On Sat, 01 Dec 2007 07:18:34 +0000, Kevin Kofler scripst:
Believe it or not, in most European countries, you can't place
in the public domain, especially not after you claimed copyright for it
Better to be said -- in most of the European, there is no such thing as
public domain de iure. There is a public domain de facto, but it looks
slightly differently from the US public domain. Let lawyers deal with
junk like this.
In addition, there may be rights which cannot even be licensed, for
example in France, you can't use a work in a way which hurts the
author's image/reputation (and I believe that part of a French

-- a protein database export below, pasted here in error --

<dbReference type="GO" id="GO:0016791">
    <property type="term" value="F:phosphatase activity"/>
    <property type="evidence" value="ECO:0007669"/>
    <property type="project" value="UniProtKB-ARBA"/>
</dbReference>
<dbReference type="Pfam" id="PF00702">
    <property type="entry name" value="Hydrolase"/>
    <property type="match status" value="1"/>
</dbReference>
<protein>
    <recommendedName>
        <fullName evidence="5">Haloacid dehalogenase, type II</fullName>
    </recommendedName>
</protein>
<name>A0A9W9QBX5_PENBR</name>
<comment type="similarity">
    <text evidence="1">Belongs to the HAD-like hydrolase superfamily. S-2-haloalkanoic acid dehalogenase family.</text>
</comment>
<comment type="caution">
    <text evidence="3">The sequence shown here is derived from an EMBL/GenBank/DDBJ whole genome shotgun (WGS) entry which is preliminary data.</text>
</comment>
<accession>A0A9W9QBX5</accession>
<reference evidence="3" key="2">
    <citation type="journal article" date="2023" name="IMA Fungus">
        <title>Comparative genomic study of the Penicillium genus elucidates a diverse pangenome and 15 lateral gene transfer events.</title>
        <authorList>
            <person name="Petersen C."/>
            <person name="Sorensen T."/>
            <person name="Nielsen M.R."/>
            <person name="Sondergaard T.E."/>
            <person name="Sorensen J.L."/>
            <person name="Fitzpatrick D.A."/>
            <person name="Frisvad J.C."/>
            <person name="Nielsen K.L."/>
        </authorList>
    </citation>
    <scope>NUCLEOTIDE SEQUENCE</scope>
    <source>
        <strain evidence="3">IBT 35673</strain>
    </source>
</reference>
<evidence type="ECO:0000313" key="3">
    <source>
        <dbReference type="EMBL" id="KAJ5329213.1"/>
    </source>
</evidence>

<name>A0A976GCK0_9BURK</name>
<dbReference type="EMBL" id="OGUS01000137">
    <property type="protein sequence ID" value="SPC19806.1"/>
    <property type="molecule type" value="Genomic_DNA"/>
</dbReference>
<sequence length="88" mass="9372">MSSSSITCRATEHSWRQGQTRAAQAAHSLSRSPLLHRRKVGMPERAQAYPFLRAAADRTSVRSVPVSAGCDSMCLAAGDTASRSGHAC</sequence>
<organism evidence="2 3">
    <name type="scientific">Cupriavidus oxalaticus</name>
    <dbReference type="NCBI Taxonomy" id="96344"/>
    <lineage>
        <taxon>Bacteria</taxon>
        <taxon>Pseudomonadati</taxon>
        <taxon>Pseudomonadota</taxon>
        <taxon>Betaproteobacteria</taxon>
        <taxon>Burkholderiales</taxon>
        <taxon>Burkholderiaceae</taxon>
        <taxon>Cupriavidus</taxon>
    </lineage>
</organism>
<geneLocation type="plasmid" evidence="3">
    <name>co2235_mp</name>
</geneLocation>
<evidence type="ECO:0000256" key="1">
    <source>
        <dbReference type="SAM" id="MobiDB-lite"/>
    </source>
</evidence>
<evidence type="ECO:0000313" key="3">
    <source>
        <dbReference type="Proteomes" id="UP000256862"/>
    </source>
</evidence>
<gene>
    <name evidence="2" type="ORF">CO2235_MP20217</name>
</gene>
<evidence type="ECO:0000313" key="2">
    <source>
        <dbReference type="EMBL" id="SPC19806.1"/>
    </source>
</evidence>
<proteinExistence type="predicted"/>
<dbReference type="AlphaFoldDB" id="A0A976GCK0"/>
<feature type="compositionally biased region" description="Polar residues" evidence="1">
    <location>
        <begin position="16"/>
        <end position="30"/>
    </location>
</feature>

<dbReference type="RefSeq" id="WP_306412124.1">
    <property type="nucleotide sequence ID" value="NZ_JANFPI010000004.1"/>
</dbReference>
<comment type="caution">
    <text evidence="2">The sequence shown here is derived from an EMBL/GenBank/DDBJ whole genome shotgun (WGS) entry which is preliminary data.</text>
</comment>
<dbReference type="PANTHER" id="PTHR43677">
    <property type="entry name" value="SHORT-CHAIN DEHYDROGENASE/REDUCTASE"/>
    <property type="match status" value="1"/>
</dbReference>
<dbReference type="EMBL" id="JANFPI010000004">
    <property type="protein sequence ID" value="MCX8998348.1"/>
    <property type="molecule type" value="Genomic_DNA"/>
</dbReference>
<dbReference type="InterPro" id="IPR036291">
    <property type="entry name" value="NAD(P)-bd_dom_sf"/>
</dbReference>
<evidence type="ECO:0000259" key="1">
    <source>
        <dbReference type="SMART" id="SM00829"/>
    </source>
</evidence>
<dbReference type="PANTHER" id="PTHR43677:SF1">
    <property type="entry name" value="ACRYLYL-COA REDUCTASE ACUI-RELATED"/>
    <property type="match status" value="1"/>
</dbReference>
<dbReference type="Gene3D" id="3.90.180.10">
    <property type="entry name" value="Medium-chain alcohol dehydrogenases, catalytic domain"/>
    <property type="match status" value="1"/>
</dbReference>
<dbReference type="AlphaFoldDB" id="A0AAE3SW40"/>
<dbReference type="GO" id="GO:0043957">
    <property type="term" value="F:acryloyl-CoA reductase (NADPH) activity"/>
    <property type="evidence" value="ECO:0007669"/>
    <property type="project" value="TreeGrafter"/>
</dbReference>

copyright doesn't even expire);
That's pretty common all over Europe (knowing only the Czech copyright
(Of course all this is not legal advice, I am not a lawyer, laws may
vary wildly between countries in Europe, and the above paragraph may
contain mistakes. But disclaimers aside, I hope I got the general idea
across. ;-) )
I was a lawyer, but I haven't practice copyright law for years, so IANAL
for purposes of this thread as well.
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